On a further not-good-note, Leiter Reports notes that Haugeland is retiring after this year. Well, I guess it's a good time to take a Heidegger course with him, then. :v

I'm halfway through "Truth and Finitude: Heidegger's Transcendental Existentialism". It's great so far. As a bit of idle speculation, I wonder if what Haugeland identifies as "ontological sofindingness" might be useful in formulating an argument against dialetheism. (See, ontological sofindingness is the rejection of impossibilities in Dasein's projecting-on of the possibilities of entities. Which works out to be a rejecting of inconsistent characterizations of entities. So at least on the surface, this looks like it might be a ground for denying that there can be true contradictions without relying on Explosion. If there's some "ontological" reason to reject inconsistent possibilities, then maybe that can be useful other places where Just Saying No To Contradictions crops up.)

An aside that probably could've just been a short e-mail to Duck: Isaac Levi can't really think that beliefs about set theory are incorrigible. For the first few beliefs of that sort that Frege & Russell had lead to inconsistency, hence they were revised in fact, hence they must have been corrigible in principle. So his exclusion of logic/set theory/mathetmatical beliefs from consideration in "The Enterprise of Knowledge" seems like it has to be (at least in part) for simplification.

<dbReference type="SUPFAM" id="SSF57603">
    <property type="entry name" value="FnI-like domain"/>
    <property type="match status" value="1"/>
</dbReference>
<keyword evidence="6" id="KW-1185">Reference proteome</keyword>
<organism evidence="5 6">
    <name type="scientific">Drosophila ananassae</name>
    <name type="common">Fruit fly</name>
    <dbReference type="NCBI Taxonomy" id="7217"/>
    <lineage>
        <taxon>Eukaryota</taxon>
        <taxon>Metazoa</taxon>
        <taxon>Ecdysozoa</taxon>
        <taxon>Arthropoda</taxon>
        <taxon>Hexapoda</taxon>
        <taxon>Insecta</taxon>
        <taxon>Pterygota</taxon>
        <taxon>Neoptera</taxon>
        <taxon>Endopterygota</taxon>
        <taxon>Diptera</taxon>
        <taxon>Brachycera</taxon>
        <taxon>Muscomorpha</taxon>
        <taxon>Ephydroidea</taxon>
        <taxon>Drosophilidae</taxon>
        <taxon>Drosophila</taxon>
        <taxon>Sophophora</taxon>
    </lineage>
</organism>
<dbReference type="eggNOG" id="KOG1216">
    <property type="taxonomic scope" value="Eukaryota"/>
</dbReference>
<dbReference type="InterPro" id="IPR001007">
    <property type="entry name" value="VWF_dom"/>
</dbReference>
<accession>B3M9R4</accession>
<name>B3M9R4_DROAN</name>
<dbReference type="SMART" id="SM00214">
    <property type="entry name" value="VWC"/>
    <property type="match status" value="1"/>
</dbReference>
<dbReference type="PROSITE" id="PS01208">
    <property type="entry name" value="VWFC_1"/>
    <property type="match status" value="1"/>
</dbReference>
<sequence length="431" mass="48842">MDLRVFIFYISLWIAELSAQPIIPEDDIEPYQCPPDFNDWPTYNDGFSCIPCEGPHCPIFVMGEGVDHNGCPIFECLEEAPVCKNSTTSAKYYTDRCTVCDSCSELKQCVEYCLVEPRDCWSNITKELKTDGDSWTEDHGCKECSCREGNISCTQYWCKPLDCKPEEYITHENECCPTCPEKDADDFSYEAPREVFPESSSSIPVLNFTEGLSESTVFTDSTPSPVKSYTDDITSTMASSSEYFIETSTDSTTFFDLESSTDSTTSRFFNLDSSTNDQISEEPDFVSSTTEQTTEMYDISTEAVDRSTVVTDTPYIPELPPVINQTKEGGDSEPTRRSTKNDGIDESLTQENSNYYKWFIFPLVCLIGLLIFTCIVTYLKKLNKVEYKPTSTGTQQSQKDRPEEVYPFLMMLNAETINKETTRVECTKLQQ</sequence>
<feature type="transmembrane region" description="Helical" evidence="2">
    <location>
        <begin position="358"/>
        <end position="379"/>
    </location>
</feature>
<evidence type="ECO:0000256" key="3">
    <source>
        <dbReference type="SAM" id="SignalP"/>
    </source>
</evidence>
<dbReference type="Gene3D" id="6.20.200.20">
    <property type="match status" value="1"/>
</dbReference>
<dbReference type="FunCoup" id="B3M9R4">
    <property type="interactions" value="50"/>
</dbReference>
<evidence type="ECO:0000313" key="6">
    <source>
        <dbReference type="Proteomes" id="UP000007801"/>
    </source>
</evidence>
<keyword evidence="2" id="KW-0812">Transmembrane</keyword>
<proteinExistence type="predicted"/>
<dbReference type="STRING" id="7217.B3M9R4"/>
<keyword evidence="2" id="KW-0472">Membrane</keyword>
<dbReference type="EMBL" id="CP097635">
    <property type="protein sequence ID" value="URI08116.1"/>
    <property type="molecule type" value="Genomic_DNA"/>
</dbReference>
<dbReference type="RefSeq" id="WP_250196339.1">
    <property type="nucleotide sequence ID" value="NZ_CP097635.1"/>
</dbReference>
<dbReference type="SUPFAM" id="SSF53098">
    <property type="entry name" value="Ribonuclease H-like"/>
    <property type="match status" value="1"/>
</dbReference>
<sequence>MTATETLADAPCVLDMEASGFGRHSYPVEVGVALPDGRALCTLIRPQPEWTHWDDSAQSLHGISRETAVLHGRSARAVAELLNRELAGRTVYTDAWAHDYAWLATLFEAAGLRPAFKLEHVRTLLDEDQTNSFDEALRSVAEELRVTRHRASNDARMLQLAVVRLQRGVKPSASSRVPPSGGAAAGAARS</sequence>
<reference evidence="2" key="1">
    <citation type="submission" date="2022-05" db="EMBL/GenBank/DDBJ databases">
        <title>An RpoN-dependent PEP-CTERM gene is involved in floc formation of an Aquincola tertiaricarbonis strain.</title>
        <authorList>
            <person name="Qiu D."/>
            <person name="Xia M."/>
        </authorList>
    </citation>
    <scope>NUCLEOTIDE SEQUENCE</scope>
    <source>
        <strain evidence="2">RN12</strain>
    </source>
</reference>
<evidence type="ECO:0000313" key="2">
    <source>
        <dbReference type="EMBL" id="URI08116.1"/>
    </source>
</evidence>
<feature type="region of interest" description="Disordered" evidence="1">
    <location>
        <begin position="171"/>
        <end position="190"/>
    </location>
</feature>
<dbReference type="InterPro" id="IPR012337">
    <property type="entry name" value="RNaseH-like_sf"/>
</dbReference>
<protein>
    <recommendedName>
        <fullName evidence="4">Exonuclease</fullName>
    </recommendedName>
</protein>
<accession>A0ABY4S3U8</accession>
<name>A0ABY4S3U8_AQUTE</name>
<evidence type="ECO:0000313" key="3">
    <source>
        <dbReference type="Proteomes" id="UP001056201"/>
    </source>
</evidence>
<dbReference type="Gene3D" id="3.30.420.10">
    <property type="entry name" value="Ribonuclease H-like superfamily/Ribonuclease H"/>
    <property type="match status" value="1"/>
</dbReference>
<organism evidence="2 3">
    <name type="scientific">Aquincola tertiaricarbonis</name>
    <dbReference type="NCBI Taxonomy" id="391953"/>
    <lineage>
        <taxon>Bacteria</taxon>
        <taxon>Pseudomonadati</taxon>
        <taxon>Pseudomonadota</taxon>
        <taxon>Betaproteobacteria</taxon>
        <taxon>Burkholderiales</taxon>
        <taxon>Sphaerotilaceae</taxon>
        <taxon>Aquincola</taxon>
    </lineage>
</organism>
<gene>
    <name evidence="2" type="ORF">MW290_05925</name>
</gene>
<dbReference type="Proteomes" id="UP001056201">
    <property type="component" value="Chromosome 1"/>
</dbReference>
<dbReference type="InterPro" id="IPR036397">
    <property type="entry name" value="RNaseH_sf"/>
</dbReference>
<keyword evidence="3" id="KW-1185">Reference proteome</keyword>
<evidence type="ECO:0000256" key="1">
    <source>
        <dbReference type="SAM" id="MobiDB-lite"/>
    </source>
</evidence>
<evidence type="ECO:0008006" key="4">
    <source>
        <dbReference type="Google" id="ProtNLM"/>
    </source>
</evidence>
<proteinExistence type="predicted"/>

A happy note about Chicago: There's a conference on (if memory serves) practical philosophy in the spring. McDowell will be there. So will several other people I know I was somewhat excited about when I heard about their attending, but whose names I now am forgetting. Hooray McDowell~

Another happy note: The guy on the faculty who studied Spinoza left last year. So, the Early Modern Philosophy Workshop suddenly had no one to run it. It has since been retooled into the "Modern Philosophy Workshop". Note that the page says it has been "expanded to cover the entire modern period". This is a bluff. All of the fall speakers are talking about Kant, except for Sally Sedgwick, who's talking about Kant and Hegel. Apparently the Early Modern Workshop generally had people talking about Spinoza and Leibniz. I am totally happy to make that trade.

Another happy note: I don't have to read any more Freud! Hooray!

A note on Chicago (not that one): I like the view from my apartment, and the weather's gotten a little better. Still not good weather, but not as bad as it had been. I still hate buses and think anyone who honestly likes the public transportation here must never have lived someplace where it was easy to get around by car, like Dallas. I miss Dallas. (Getting around by bus here is easier than trying to drive around and find a place to park, but I count that as a strike against the city generally. Getting anywhere takes forever here, no matter how you go about it. I suspect this will just get worse once it gets colder out and the nights come earlier.)

Only one more week until real classes start! The stupid theory class will keep going, but at least Freud will be done! Yeah for not-Freud!


J said...
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Duck said...

I should just say I'm sure you're right about Levi, but I've never been sure what exactly he thinks goes in the "Urcorpus". Maybe there's a difference between "logical beliefs" and beliefs *about* logic. Ultimately, for our purposes anyway, I don't think it matters that much. At least I hope it doesn't.

J said...